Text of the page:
Tonight you'll hear on the news that Scheidler v. NOW is a seminal abortion case. You'll see protesters with signs, and chanting, and even a little shoving. You'll see footage of pro-life activist Joe Scheidler and his colleagues asking why people who "kill babies and maim women" are innocents while abortion protesters are persecuted as "racketeers" and bankrupted in court. You'll see attorney Fay Clayton, and NOW President Kim Gandy on the steps of the high court, insisting that women seeking abortions were physically brutalized by pro-life protesters in the 1980s. You may even get to hear Operation Rescue protesters, heckling with such pithy lines as: "Babykiller!" and "Liar!" (One of my great frustrations about this case is that, with 30 years to invent better jeers, both sides of this debate keep shouting the same banal sound bites.) My eternal gratitude to the first Fraygrant who comes up with something more original than, "What about the dead babies" or, "It's my body."
If you were to base your opinion of today's case on what you see on the news tonight, you would come away thinking that the high court heard one hell of an abortion case today and that the future of abortion stands in the balance as it hasn't since the court decided Roe v. Wade in 1973. Actually, what the court heard today was rather a tedious little case about statutory interpretation. It may have real consequences for free speech in this country but will impact abortion law not at all. It's a testament to how utterly bonkers both sides in this debate have become, that they alone can't see that.
In the mid-'80s, Operation Rescue members joined with other pro-life activists to create the Pro-Life Action Network, or PLAN, led by Joe Scheidler, Randall Terry, Timothy Murphy, and others. PLAN sought to aggressively interfere with clinic workers and abortion-seekers through "missions," ranging from prayer vigils and leafleting to violent attacks or threats of violence against individual abortion clinics. It is undisputed in this case that in at least some incidents, clinic staff and patients were violently assaulted (pinned against a glass wall until it broke, etc.), although PLAN's attorney, Roy T. Englert, seems to take the position that since there were only four truly violent incidents (as opposed to 30, alleged by NOW), this violence is a-OK.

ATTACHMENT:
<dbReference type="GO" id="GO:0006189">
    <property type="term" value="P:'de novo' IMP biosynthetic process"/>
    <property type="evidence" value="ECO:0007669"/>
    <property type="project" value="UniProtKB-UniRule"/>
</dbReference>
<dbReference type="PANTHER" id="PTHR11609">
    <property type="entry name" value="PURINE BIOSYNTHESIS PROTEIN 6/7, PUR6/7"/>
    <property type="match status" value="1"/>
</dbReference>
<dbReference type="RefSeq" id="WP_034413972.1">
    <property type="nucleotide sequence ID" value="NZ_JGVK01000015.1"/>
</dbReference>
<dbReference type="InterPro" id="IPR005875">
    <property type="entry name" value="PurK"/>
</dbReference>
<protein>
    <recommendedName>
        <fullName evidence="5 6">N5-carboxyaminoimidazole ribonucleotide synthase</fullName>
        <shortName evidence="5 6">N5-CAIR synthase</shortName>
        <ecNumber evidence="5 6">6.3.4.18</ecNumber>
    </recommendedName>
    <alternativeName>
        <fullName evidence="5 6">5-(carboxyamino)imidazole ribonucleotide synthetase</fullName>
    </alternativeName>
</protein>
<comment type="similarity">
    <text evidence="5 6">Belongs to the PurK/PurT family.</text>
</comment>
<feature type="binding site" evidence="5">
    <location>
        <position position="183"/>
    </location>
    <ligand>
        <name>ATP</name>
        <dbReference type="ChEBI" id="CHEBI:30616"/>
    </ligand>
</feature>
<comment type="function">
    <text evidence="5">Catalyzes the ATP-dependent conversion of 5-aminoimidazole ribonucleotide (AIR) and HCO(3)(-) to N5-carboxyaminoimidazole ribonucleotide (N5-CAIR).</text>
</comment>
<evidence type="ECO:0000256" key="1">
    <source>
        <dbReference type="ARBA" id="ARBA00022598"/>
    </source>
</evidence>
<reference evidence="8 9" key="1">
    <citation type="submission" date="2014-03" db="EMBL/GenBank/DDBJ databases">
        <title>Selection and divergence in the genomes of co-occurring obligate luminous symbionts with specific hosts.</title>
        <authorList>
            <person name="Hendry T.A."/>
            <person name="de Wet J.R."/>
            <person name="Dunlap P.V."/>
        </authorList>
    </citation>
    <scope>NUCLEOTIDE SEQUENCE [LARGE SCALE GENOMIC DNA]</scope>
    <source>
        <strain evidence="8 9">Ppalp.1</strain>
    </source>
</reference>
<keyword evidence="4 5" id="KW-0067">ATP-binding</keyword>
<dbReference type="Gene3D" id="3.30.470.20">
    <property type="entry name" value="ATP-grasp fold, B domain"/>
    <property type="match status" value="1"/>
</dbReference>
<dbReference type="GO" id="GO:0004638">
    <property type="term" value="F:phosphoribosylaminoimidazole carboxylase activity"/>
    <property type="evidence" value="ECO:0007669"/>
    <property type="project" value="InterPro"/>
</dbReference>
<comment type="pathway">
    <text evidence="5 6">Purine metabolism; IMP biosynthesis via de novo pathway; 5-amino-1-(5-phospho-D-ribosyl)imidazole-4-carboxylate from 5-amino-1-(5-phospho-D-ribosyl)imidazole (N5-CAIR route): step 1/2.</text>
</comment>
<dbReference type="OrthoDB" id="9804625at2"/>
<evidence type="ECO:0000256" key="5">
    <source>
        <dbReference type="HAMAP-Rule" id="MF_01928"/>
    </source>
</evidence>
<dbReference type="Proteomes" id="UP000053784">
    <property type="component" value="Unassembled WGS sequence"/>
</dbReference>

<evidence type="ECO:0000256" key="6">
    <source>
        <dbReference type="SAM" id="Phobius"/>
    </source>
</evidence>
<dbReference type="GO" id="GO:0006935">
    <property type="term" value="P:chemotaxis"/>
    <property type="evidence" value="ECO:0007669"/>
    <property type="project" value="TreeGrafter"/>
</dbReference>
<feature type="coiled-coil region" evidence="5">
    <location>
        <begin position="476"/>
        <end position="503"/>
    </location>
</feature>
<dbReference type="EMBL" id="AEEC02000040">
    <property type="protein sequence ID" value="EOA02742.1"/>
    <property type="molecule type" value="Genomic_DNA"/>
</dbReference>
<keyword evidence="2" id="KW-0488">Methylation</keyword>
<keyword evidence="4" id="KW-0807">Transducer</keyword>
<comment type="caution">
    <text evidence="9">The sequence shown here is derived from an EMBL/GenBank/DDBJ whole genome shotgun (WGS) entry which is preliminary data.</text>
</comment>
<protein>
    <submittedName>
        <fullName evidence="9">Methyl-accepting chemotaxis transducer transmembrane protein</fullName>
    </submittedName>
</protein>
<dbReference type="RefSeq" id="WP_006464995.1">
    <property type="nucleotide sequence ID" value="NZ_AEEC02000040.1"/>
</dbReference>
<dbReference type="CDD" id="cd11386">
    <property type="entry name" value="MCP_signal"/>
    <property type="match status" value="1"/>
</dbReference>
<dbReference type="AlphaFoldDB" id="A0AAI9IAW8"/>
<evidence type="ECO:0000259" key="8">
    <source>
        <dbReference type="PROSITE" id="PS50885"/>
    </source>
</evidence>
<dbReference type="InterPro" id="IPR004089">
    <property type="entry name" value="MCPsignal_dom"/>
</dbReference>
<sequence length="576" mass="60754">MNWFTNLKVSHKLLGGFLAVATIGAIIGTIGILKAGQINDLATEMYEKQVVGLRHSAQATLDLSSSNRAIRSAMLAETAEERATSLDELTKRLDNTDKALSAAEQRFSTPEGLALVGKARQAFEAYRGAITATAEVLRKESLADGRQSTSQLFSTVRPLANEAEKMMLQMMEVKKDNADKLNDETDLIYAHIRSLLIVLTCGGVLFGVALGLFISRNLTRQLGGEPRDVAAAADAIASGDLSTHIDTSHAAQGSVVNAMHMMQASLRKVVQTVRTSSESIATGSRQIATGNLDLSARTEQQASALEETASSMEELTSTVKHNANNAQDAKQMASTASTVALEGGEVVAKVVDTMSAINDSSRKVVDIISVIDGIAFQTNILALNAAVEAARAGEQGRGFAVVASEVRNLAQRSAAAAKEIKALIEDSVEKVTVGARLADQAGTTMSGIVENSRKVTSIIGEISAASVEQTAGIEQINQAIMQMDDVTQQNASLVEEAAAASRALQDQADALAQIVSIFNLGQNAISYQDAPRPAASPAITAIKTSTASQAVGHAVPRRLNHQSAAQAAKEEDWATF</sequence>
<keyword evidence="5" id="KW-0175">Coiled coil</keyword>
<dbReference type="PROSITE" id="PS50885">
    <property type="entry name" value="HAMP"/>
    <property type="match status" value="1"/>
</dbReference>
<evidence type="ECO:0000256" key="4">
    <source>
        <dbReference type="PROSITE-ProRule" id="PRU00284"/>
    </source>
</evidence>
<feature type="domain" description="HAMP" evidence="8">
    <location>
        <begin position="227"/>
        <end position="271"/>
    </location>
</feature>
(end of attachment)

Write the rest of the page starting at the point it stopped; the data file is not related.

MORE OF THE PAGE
NOW, adopting a new strategy in 1986, filed suit against PLAN for violating the federal racketeering statute—the Racketeer Influenced and Corrupt Organizations Act. RICO provides better penalties than garden-variety trespass statutes. NOW's theory was that PLAN's missions represented a pattern of "extortion" that differs very little from a Tony Soprano-type shakedown, except with less leather jackets. NOW lost in both the trial court and at the 7th Circuit Court of Appeals but prevailed in the Supreme Court in 1994, when the court unanimously held in NOW v. Scheidler that it was not necessary under RICO that the "extortionists" in question benefit financially from their racketeering.
So the case went back to the trial court in Chicago, where a jury found for NOW and a judge awarded $257,780 in damages against PLAN and issued a permanent national injunction prohibiting PLAN from trespassing on or committing violence at abortion clinics. PLAN appealed to the 7th Circuit and lost, then appealed to the Supreme Court, where we find ourselves today. The only issues before the court: Does RICO allow private parties to seek injunctive relief? And can extortion—which requires that the racketeer in question "obtain property" through the "wrongful" use of actual or threatened force—be used to prosecute political protesters?
Englert opens on this point: Since when is stopping people from accessing abortion clinics "obtaining property" under the law? Were the civil rights boycotts of racist white merchants extortion? When Carry Nation trashed saloons with hammers, was that extortion?
Justice John Paul Stevens, presiding again today because Chief Justice William H. Rehnquist is benched while recovering from leg surgery, points out that those people weren't charged with extortion. Justice Sandra Day O'Connor asks, "Aren't we talking about acts that constitute criminal offenses?"
Englert replies—so cheerfully that it makes my teeth hurt—"Oh yes! Yes they were trespassing!" O'Connor points out that it was more than trespassing; in some cases, the PLAN missions involved assault. Englert agrees, again cheerfully. Maybe it was assault, he tells her, but it was not extortion.
Englert goes on to explain that there is no "property" being "obtained" in these cases, so extortion cannot be found. Justice David Souter suggests that if strangers take control of your property, they have "obtained" it. "No," says Englert, "control is not property. Property is property."
Stevens pulls a Socratic shaming tactic out from his law school years, quizzing Englert on "an 1890 New York case involving work stoppage." When counsel admits that the case is not coming to mind, Stevens cites the case name. Englert again admits that he's blanking on the reference. People shift uneasily.